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Show Your College Love Scholarship – Our Scholarship of the Week

Mindy popp of Popp and associates is offering $500
source: Popp and Associates

I love it when one of our interviewees offers a scholarship of their own. This weeks interviewee, Mindy Popp (@MindyPopp), of Popp and Associates is offering a $500 scholarships to Show Your College Love.  According to their page, the scholarship works as follows:


The 2014 Show Your College Love Contest is for high school seniors (Class of 2014) and current college students attending a 4-year college in the United States now or beginning in the summer 2014, fall 2014, spring 2015, or fall 2015 semesters.  Students are invited to submit photos and/or videos along with a brief text explanation of why they chose the college they plan to attend or what they love about their current college experience.

Contest submissions will be accepted until midnight EDT May 9, 2014

The winner will receive a college scholarship in the amount of $500, and a charitable donation in the amount of $250 will be given to the winner’s high school, college or charity of choice.

I say get on board and start applying now. After all you have nothing to lose and $500 to gain if you win. Good Luck!

ICYMI – Weekly Financial Aid Coffee Klatch – April 21 – April 25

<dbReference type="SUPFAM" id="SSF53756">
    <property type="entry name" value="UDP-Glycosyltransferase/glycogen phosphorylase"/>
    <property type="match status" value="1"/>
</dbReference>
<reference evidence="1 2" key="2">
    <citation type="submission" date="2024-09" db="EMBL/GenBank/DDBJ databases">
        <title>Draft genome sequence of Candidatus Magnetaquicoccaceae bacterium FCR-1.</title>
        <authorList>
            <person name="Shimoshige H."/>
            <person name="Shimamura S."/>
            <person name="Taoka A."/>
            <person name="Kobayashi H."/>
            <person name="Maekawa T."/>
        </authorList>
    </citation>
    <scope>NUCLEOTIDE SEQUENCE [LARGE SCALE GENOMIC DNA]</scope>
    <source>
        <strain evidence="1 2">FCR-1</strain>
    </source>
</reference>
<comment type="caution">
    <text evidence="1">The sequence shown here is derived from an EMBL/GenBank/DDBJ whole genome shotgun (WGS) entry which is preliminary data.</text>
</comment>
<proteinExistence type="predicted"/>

Weekly summary coffee klatchLast week was a great week and thank you to all those who asked me questions on twitter @CollegeCashMan, and to my new newsletter subscribers.It was a short week due to a family emergency, but we did get our podcast out last week on time and well received.

Published Work

The College Money Man Podcast – Episode 

Podcasting on scholarships, financial aid, and admissions35

This week we dedicate the entire episode to saving for college and what it takes to save for your college bound teen. Beatrice Schultz, host of College Smart Radio  [audio]

Scholarship of the Week

$2500 Scholarships offered through the NRAEF Due In AprilThis one is offered by Popp and Associates, an Admissions Consulting firm. The winner will receive a college scholarship in the amount of $500, and a charitable donation in the amount of $250 will be given to the winner’s high school, college or charity of choice.




Spotting Scholarship and Financial Aid Scams

Parents: don’t pay anyone to search for aid for you except a financial aid professional who offers a range of services.

After reading Jill’s article from last week, one of my former students (now a College Freshman) sent me a very official looking flyer from the ‘Student Financial Resouce Center’.  It had been circulated on her campus with this claim:  For $65.00 and some sensitive information about you (like your social # and financial information), they will search for financial aid programs for college students.’   

For the record, they won’t really.  In return for your $65.00 you’ll get a ‘guidebook’  (term I’m using lightly) maybe, with a few websites like (the legitimate, and VERY free independent scholarship site that Jill mentioned), and the College Board or, all of which provide financial aid information for free. 

I understand the desperation that many students and parents may feel as they scramble to meet the May 1 deposit deadlines.  And unfortunately in their quest to leave no stone unturned, some…